As for glorifying “white, male, antebellum Anglo supremacy,” of the seven people responsible for the magazine (above the list of Contributing Editors on the masthead), only three are white, only three are male, only two are white males, and no one has even a smidgeon of Anglo blood.

As for “sowing internal dissension and disunity” in the Church: The Church has been disunited for decades. If Ms. Elliott-Dunne doesn’t want to fight the good fight to restore unity in truth, she’s not alone.

As for the current Holy Father: Ms. Elliott-Dunne should be apprised that John Paul II has not made any ex cathedra pronouncements whatsoever. Yet Ms. Elliott-Dunne allows that his “other pronouncements” could be “manifestly erroneous and/or sinful.” Then all of his doctrinal pronouncements could be “manifestly erroneous and/or sinful” — which definitely does not comport with the Catholic mind.

We are puzzled by some of John Paul’s gestures, such as kissing the Koran. And we are perplexed by some of his prudential judgments — such as his lax governance of the Church. But then John Paul, in his 2004 autobiography (Rise, Let Us Be on Our Way), has admitted that perhaps he’s been too lax in governing the Church. Said he: “I think that in this aspect [disciplining Catholic dissidents], maybe I have done too little.”

None of our qualms about this papacy indicate “undying hatred of and raw contempt for the Holy Father.” Indeed, our mild criticisms have been for the good of the Church, and we have a duty to express them. As Canon Law 212 says: “Christ’s faithful…. have the right, indeed at times the duty, in keeping with their knowledge, competence, and position, to manifest to the sacred Pastors [bishops, cardinals, popes] their views on matters that concern the good of the Church. They have the right also to make their views known to others of Christ’s faithful….”




For the Conversion of Islam

In the letters section of your June issue, Michael Eversman asks: “In…recent times, we have been asked to pray for the conversion of Russia…. Why aren’t Catholics being called on by the Holy Father, bishops, and priests to pray for the conversion of the Moslems in the same manner?” The apostolate of the Blue Army of Our Lady of Fatima has been praying for the conversion of Islam at their first Saturday vigils for over 50 years. The vigil usually begins on the Friday before the first Saturday. One of the prayers on Friday is for the “Consecration of the Human Race to the Sacred Heart of Jesus,” where the conversion of Islam is specifically prayed for.

Kathleen Gabryelski
Philadelphia, Pennsylvania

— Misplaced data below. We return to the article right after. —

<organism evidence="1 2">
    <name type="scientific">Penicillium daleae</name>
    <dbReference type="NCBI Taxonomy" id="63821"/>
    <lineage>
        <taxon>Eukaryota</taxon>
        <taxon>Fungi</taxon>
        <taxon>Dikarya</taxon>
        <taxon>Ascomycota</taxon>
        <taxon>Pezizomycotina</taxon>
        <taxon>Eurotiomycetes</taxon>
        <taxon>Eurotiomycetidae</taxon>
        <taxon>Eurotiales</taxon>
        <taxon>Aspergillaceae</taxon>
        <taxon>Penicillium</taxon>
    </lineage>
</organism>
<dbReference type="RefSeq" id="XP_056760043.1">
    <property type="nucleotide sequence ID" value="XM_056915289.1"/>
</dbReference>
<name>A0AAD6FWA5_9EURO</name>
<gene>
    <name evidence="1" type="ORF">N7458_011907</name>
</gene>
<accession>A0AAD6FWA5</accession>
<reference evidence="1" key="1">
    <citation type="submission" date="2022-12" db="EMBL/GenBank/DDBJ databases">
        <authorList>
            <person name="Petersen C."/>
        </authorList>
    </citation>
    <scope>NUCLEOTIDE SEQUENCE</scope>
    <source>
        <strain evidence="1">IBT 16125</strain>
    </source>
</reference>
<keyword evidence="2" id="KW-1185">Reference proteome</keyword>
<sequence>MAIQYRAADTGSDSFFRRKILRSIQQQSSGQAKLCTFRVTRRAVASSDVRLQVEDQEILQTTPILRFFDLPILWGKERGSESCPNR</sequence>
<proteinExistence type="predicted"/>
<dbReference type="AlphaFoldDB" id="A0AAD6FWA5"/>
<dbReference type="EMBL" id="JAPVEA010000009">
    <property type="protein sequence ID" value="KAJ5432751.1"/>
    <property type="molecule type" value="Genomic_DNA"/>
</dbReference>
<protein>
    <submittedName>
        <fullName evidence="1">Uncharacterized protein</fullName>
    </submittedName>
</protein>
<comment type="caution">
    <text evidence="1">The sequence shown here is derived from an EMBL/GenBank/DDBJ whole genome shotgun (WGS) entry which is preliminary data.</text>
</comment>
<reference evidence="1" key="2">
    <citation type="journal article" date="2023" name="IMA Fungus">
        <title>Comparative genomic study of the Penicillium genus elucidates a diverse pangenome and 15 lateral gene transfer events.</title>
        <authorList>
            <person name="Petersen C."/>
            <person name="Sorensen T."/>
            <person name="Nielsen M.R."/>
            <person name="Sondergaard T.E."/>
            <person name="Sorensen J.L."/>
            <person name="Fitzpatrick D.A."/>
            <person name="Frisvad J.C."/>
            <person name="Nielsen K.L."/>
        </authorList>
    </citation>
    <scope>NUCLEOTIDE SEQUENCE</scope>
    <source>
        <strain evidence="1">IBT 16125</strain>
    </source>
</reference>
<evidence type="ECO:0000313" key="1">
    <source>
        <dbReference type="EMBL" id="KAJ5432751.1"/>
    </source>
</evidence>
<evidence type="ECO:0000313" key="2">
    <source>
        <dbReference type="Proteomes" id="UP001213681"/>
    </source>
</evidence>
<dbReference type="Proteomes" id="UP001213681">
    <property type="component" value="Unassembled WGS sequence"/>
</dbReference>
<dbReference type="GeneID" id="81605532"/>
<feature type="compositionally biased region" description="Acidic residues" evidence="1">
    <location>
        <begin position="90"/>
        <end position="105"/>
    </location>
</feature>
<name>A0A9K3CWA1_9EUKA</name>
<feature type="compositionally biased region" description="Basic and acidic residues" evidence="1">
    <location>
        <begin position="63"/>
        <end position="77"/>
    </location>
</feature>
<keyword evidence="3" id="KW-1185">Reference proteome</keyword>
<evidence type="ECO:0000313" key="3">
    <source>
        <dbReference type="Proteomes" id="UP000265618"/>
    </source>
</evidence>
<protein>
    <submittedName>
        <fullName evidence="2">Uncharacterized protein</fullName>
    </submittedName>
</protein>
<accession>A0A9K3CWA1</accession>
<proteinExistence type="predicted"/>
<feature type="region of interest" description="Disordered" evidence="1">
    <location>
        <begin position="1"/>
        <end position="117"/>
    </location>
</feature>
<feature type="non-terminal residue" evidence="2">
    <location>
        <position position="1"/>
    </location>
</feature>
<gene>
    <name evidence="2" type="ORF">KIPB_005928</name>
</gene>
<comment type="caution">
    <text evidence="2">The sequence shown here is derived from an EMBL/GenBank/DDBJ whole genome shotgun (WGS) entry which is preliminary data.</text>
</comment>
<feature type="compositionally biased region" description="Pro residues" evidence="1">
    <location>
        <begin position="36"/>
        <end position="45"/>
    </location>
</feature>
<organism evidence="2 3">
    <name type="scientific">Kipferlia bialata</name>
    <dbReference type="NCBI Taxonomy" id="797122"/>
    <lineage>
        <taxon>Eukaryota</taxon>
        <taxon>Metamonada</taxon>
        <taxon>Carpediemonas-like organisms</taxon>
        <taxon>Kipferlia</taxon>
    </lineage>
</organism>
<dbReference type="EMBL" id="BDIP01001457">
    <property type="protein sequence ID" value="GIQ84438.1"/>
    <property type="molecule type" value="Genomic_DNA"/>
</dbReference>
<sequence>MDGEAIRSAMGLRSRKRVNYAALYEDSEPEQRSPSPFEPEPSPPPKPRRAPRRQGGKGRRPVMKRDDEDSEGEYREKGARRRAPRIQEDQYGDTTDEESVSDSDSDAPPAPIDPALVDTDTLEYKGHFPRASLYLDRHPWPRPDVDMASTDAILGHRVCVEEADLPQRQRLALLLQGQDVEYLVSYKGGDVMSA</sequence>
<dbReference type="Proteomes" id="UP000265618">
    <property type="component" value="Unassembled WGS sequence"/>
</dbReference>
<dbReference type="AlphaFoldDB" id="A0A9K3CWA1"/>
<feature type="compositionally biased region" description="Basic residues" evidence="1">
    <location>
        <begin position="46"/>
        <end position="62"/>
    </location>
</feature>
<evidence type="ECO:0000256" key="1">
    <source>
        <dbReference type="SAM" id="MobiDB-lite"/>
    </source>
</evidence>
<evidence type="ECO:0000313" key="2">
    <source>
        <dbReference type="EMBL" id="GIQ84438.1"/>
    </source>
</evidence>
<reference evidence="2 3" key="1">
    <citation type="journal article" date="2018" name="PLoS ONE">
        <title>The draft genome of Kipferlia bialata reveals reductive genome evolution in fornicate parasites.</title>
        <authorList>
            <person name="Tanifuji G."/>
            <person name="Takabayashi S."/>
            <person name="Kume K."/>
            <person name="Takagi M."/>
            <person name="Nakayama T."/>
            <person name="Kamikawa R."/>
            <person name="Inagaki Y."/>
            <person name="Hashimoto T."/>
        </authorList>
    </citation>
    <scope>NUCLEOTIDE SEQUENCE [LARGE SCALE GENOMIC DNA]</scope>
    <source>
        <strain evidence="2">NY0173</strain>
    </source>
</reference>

In Response to Fr. Meluskey

I am writing in response to the letter from Fr. Andre Meluskey (Jul.-Aug.). Fr. Meluskey states that in the old days he was too embarrassed to invite his dormitory roommates to the “old [Latin] Masses” because of the blatant lack of piety that accompanied many of them. I am almost as old as he is and have participated in thousands of “old Masses,” many hundreds while serving as an altar boy. I was never embarrassed. I also never hesitated to invite my friends and acquaintances to Mass — even in a church I had never been in previously. Before we were married, my wife of 49 years was one who accepted my invitation and subsequently became a Catholic.

Today, I am regularly embarrassed when attempting to participate in the “new Mass.” I am embarrassed by the Masses that are celebrated in churches that resemble gymnasiums. I am embarrassed by the people who dress and act like they are in gymnasiums. I am embarrassed by the priests who “perform” the Mass rather than celebrate it. I am embarrassed by the music that is anything but sacred and uplifting. I am embarrassed by the fact that the majority of those who call themselves Catholic do not attend Mass on a regular basis, if at all.

Raymond J. Anater
Akron, Pennsylvania






I began serving the “old Mass” as an altar boy in 1927. I am now 88 years old, 62 years as a priest. As a lad, knowing the perfect recitations of all the Latin Mass responses, I dealt with priests of every age and devotion and I do not recall any who deliberately mumbled their prayers. The churches were not air-conditioned in those days and in the hot summer days it was not uncommon to omit the sermon; Low Mass might last for only 20 minutes, and Communions were much fewer in those days. Now with the Novus Ordo, I have attended Mass in 10 minutes. A possible scandal.

The only scandal I can recall in the old days was people sleeping during the sermon. Nobody complained about the Eucharistic fast from midnight; nobody complained about Communion on the tongue or about the Latin. In fact, we were proud of the Latin we knew. Non-Catholics marveled at the piety and the reverence of the congregation and the head-coverings of the women. Those were the glory days of the Church when our Catholic faith was a family thing, a treasure we prized. Our faith was so much a part of our life that it colored our moods, shaped our social activities, influenced our style of dress, and flavored our conversation. How many families can make the same claim today?